The prison diary of Brian Nelson, the chief intelligence officer of the unionist paramilitary UDA, show that the British Army and the RUC police trained, armed and directed the UDA's death squads during its campaign of sectarian murder in the North.
A transcript of Nelson's prison diary has revealed details of an extensive training regime, with armed UDA men carrying out training missions in the Mourne Mountains under the protection of British Army intelligence.
Nelson, an agent of the British Army's Force Research Unit (FRU), oversaw scores of murder attempts on nationalists in the late 1980s and early 1990s. Among them was the shooting dead of Belfast defence lawyer Pat Finucane in front of his family in February 1989.
Nelson compiled intelligence files on hundreds of nationalists. More than 80 of the people on his files were attacked by loyalist death squads, and 29 died.
Nelson died last year in mysterious circumstances, reportedly a brain haemorrhage.
According to his prison journal, his British army handlers assured him that the paramilitaries would not encounter ``friendly forces'' -- including the RUC police -- while on exercises.
``I had always been concerned ... that some day we would be engaged in such activities and find ourselves up against covert SAS action,'' Nelson wrote.
``We finished the debrief after my having been reassured that there would be no friendly forces in the area in which we were going to be ... It wouldn't be the first time the left hand didn't know what the right hand was doing.
``Before such escapades, I always ensured that my handlers were informed as to the actual areas that we would be training in.''
Nelson's journal reveals that, during his career as a British agent, the UDA was helped by the North's security forces at every stage of its development. Its training was supervised by Nelson, assisted by military intelligence.
During this period, Nelson also travelled to South Africa to obtain a huge arms supply for the UDA, UVF and Ulster Resistance.
The deal with South African agents was known to Nelson's handlers and is thought to have been cleared by at least one unnamed British government minister.
Cory confirmed the involvement of the British Army in the arms deal and the FRU's payment of Nelson's expenses on his first trip to South Africa in 1985.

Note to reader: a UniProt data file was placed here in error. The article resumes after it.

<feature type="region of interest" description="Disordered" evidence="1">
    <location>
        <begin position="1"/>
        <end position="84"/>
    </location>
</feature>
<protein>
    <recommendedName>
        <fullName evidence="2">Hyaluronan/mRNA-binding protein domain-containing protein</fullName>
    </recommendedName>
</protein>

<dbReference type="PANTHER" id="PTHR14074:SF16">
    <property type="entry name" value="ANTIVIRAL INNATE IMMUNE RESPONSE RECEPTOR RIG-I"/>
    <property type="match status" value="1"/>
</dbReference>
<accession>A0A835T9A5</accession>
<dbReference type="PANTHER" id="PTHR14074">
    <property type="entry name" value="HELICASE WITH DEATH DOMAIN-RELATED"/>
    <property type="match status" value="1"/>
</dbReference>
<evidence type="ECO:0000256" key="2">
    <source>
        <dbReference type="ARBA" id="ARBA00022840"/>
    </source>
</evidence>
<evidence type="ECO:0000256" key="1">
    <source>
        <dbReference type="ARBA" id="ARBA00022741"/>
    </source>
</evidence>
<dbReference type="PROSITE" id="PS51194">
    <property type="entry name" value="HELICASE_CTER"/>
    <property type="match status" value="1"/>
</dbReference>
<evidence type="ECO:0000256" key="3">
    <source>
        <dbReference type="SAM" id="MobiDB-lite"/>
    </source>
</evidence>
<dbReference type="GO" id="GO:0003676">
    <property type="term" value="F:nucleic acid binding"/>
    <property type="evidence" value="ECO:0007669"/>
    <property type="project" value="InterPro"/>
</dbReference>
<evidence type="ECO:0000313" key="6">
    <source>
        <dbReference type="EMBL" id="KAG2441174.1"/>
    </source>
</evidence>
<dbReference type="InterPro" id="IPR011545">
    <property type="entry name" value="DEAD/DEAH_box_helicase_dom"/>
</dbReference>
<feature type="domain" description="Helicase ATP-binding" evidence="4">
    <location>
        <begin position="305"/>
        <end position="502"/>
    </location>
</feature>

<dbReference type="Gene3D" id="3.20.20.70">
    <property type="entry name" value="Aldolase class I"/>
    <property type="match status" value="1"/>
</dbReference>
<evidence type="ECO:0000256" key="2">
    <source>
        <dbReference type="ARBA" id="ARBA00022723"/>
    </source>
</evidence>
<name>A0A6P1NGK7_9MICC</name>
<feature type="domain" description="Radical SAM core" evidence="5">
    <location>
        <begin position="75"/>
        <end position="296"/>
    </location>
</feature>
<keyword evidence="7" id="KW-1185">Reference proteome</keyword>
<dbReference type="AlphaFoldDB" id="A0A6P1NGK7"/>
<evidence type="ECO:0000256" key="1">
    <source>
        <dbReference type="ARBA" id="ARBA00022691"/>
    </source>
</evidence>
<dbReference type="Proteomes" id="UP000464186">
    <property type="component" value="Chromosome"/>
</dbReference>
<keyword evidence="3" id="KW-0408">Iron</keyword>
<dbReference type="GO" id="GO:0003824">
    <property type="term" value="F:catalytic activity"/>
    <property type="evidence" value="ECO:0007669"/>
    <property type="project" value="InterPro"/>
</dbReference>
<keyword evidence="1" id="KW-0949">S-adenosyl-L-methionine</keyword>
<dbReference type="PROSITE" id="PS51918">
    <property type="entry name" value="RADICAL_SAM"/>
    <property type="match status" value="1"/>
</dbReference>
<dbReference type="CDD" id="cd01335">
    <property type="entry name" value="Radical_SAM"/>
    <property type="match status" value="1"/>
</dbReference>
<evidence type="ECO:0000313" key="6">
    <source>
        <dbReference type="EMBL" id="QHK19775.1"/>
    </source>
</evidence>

Its intelligence gathering and targeting was managed and supervised by Nelson's military handlers. Cory noted a statement by Nelson's handler in February 1989 that ``Nelson initiates most of the targeting''.
At least three British agents are known to have been involved in the murder of Pat Finucane. Nelson, at the behest of his handlers, provided the intelligence.
The British government's reaffirmation of its decision to reject calls for an immediate public inquiry into Finucane's murder has fuelled questions about its intentions. A full examination of Nelson's role within the UDA could lift the lid on Britain's dirtiest secrets in the North.
KERR'S EVIDENCE `MISLEADING'
Meanwhile, the former head of the FRU, Brigadier Gordon Kerr, is under fresh pressure after Judge Cory cast doubt on the evidence he gave at a trial where Brian Nelson was accused of murder.
Despite his admitted involvement in eight murders and nearly 40 other attempted murders, Nelson was only charged with five counts of conspiracy to murder.
When Nelson stood trial in 1992, Kerr claimed in court his agent had saved 217 lives.
Following Brig Kerr's evidence Nelson was sentenced to 10 years in prison, serving just five years before he was released from prison and given a new identity by the British army.
However, retired Canadian judge Peter Cory found that Nelson's activities within the UDA had in fact led to only one life being saved.
On that occasion in May 1988 a decision had only been taken to stop the attack on a Catholic taxi driver because Nelson was the driver of the car to be used in the murder.
``The evidence given by the Commanding Officer (CO) Fru, at Nelson's trial could only be described as misleading,'' he said.